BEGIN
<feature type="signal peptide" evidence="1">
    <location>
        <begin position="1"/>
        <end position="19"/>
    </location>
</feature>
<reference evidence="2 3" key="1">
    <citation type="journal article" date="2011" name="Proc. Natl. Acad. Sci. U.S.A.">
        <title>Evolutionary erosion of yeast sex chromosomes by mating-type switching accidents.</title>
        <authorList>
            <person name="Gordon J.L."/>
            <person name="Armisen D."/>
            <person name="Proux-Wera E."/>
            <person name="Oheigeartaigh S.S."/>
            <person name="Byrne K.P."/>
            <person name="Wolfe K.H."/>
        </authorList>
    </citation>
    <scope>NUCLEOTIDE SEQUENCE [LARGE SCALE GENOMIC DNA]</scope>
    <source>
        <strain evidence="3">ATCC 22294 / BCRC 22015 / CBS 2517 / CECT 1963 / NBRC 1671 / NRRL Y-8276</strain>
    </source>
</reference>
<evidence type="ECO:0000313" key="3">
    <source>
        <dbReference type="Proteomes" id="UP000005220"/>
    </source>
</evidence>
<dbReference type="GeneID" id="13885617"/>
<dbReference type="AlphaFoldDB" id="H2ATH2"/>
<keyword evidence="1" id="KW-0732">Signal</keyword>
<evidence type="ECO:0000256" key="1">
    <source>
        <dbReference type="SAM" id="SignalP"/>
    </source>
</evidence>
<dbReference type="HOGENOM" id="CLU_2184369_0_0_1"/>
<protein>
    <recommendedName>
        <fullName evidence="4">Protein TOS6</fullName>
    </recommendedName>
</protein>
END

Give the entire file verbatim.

<feature type="signal peptide" evidence="1">
    <location>
        <begin position="1"/>
        <end position="19"/>
    </location>
</feature>
<reference evidence="2 3" key="1">
    <citation type="journal article" date="2011" name="Proc. Natl. Acad. Sci. U.S.A.">
        <title>Evolutionary erosion of yeast sex chromosomes by mating-type switching accidents.</title>
        <authorList>
            <person name="Gordon J.L."/>
            <person name="Armisen D."/>
            <person name="Proux-Wera E."/>
            <person name="Oheigeartaigh S.S."/>
            <person name="Byrne K.P."/>
            <person name="Wolfe K.H."/>
        </authorList>
    </citation>
    <scope>NUCLEOTIDE SEQUENCE [LARGE SCALE GENOMIC DNA]</scope>
    <source>
        <strain evidence="3">ATCC 22294 / BCRC 22015 / CBS 2517 / CECT 1963 / NBRC 1671 / NRRL Y-8276</strain>
    </source>
</reference>
<evidence type="ECO:0000313" key="3">
    <source>
        <dbReference type="Proteomes" id="UP000005220"/>
    </source>
</evidence>
<dbReference type="GeneID" id="13885617"/>
<dbReference type="AlphaFoldDB" id="H2ATH2"/>
<keyword evidence="1" id="KW-0732">Signal</keyword>
<evidence type="ECO:0000256" key="1">
    <source>
        <dbReference type="SAM" id="SignalP"/>
    </source>
</evidence>
<dbReference type="HOGENOM" id="CLU_2184369_0_0_1"/>
<protein>
    <recommendedName>
        <fullName evidence="4">Protein TOS6</fullName>
    </recommendedName>
</protein>